Had a round of this at the tea shop with a couple people the other day using good water in a glazed ceramic gaiwan. Slightly more crisp, but that’s about it. I’m leaving my rating higher than it might deserve, though.

Definitely not the most exciting around and it’s the sheng I’ve enjoyed the least so far of their lineup… Then why do I keep drinking it?

Chock it up to the fact I’m a sucker for gamey teas, coffees, wines, and foods. I like wooly, musk-like, leathery, earthy, mossy, and wet-wood characteristics as long as they are not completely over the top. I like bitterness to be present. I enjoy sour characteristics. This plays with all of them.
More importantly – and the saving grace from me chopping its rating down into the 50s, in spite of me liking technical defects from time to time – when brewed at different concentrations it shifts in overall expression and character. It should be expected that concentration shifts will dramatically alter a tea, but shifting between 4g/100mL and 6g/100mL gave a greater shift in fundamental expression than contrasting different types of tea in the same category. One was fairly clean, pollen-like, sweeter, gravelly, and with the mossy qualities while the other had little discernible sweetness, more tempura, wet wool, slightly singed scrambled egg, driftwood, pepper, and a slight citrus aftertaste with not much of a shift in body. Pretty much any characteristic present one way was absent brewed another (temp and time alterations mostly dealt in the same flavor sets but different expressions). Not quite as extreme a jump as many dancongs I’ve had, but I don’t expect young shengs to nearly as exciting as that group of teas… Heck, I don’t expect – only hope – that they are super drinkable in the first place.

So, excitement factor for me and my own selfish subjective preferences have tossed this tea a rope as it teetered on the edge of a cliff for me. I’ll probably be revisiting it again though I don’t expect my opinion of it to improve. Or maybe this one will just fall by the wayside for me since so many more of the offerings by Zomia are much prettier.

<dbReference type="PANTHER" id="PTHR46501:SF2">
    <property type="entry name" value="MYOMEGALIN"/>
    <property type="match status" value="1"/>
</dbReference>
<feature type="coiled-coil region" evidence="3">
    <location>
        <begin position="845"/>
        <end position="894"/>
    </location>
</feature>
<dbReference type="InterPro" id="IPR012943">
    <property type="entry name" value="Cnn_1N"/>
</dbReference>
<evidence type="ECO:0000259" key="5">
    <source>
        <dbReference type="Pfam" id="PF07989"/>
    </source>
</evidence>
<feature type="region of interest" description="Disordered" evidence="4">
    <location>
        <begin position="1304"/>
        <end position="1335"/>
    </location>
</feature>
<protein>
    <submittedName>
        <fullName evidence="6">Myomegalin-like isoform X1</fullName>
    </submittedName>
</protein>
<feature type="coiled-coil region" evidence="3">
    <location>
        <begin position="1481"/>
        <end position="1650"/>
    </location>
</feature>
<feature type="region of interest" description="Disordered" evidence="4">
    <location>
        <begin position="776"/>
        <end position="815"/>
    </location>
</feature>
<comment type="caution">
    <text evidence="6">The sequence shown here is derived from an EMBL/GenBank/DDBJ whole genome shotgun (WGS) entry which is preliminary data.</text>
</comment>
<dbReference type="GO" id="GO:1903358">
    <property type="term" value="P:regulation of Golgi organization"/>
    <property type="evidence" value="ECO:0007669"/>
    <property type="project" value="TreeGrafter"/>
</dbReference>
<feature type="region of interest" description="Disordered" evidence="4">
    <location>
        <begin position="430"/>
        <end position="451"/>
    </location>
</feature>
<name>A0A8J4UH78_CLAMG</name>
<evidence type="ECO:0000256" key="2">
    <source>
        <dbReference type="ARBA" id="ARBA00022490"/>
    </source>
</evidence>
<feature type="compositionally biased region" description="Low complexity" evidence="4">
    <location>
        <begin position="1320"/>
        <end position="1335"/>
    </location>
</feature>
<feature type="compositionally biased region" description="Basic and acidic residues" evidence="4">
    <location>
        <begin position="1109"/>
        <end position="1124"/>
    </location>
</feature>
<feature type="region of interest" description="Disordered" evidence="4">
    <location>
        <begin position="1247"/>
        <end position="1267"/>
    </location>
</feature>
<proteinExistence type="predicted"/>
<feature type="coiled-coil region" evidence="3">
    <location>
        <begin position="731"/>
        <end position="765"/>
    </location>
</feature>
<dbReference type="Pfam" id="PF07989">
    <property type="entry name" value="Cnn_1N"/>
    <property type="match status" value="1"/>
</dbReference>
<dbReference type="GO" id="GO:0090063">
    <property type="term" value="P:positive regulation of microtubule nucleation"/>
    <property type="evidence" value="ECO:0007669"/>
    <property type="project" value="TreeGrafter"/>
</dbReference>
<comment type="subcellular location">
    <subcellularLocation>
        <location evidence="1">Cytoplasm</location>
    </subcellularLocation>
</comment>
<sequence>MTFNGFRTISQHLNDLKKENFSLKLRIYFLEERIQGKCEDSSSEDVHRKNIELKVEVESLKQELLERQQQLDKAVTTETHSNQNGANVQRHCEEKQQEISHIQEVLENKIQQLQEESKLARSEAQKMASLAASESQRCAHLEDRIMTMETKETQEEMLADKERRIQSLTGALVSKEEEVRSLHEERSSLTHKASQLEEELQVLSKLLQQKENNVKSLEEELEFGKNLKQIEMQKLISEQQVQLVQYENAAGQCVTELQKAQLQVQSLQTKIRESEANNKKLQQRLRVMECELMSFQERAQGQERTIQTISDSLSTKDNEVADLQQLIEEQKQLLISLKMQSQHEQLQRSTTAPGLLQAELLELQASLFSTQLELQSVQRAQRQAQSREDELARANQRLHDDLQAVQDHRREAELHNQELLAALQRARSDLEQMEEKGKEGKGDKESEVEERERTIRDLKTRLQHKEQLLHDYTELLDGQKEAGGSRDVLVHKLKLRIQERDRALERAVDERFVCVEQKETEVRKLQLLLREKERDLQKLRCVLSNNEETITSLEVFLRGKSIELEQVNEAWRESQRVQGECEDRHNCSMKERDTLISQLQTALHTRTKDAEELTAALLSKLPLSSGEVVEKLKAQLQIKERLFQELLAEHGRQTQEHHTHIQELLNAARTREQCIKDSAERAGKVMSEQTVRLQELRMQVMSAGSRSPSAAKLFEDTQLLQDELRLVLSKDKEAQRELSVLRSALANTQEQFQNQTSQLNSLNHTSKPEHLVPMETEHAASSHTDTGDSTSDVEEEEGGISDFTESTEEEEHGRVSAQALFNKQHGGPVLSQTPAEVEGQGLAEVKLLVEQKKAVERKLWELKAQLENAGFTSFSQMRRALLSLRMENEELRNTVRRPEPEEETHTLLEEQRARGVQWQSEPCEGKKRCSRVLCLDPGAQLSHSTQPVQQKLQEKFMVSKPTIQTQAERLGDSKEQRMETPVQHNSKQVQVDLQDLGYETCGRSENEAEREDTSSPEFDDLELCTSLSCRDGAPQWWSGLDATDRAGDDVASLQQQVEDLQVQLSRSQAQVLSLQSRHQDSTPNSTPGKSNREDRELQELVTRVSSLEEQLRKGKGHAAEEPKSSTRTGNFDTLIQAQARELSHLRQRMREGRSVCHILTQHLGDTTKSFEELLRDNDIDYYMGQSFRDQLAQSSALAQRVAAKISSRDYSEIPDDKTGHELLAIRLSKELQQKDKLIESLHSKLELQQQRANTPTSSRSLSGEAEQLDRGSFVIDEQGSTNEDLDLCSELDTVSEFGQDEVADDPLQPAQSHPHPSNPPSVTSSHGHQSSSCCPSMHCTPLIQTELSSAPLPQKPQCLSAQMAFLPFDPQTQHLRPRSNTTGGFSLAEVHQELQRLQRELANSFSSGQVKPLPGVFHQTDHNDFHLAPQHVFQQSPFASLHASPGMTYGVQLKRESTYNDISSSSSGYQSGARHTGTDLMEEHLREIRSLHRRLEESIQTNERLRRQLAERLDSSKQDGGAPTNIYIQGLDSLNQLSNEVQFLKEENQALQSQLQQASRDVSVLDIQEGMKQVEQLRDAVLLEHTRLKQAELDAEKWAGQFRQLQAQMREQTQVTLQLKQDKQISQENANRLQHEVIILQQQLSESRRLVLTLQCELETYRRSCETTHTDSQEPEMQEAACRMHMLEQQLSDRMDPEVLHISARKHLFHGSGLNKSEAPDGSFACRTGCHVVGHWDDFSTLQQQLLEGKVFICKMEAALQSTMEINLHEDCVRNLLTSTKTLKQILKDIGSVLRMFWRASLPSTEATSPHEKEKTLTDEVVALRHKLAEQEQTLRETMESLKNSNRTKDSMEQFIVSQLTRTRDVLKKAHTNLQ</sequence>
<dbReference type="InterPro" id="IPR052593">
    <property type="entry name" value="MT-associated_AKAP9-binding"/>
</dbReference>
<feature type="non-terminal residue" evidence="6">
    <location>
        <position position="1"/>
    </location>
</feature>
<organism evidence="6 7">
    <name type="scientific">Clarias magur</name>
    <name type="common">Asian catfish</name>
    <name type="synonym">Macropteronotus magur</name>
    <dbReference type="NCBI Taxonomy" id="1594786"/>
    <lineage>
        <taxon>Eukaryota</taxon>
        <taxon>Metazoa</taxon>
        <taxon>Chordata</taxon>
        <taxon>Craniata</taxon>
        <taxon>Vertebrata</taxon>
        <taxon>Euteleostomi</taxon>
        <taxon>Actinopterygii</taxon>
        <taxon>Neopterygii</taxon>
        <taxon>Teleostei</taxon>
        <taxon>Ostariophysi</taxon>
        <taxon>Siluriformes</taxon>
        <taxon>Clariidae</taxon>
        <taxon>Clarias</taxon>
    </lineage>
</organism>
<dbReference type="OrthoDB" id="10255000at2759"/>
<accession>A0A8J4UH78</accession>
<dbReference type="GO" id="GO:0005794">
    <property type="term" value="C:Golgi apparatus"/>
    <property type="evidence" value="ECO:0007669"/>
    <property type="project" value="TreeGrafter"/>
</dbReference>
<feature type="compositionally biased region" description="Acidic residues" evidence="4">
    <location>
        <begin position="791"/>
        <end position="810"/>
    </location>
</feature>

195 °F / 90 °C 0 min, 15 sec

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Tea Geek.

My focus is on Chinese Wulongs and Pu’er but I’m all over the place. I tend to follow a seasonal progression of teas, following the freshness curve of greens through summer and rounding the cooler months out with toastier teas and Masala Chai.
With the exception of Masala Chai milk tea I’m a purist at heart. While I was originally snagged by Earl Grey with bergamot and make blends for gifts, I very rarely go for scented teas or herbals and can’t remember the last time I bought a tea that was blended. Pure tea is just more interesting to me than the product of mixing flavors. I do understand and appreciate their existence, though.

I upload some blends I make or special prep teas I nab under the company name “Green Raven Tea and Coffee” and the vast majority of these posts will be blends crafted to create flavors/characteristics not inherent in any one particular tea.
I’ve worked as a tea buyer for a smallish cafe and try to keep apprized of shifts in offerings even when not selecting for a business so I wind up sampling a ton of wholesale samples from a couple companies in particular but try to branch out to as many companies as I can find. Until Steepster integrates some form of comparative tasting feature, none of my cupping notes will make it onto my reviews unless wrapped up into something I feel compelled to drink multiple times on its own.

Since all the cool kids are doing it, here’s my big fat ratings scheme:

0-12…..Ugh, don’t wish on anyone
13-25….Bad, won’t touch again
26-37….Huh, not worth the effort
38-50….Meh, unremarkable
51-62….Okay, good tea
63-75….Tasty, really good tea
76-87….Yum, wonderful
88-100…Wow, really spectacular

There shouldn’t be many postings at all from me ranked 26-50 since unremarkable teas are unlikely to make me remark on ’em but to “earn” a score 37 or below I have to be disappointed to the point where others may ask for a refund or turn down offers even when free or offered as a gift (beyond stale).

I’ve got a ton of respect for anything rated 63 or higher.

For a tea to get 71 or more, it has to be pretty special and kinda blow my socks off.

The 90s are reserved for wonders that make me reevaluate my views of the world of tea as a whole.


Santa Rosa, California, United States

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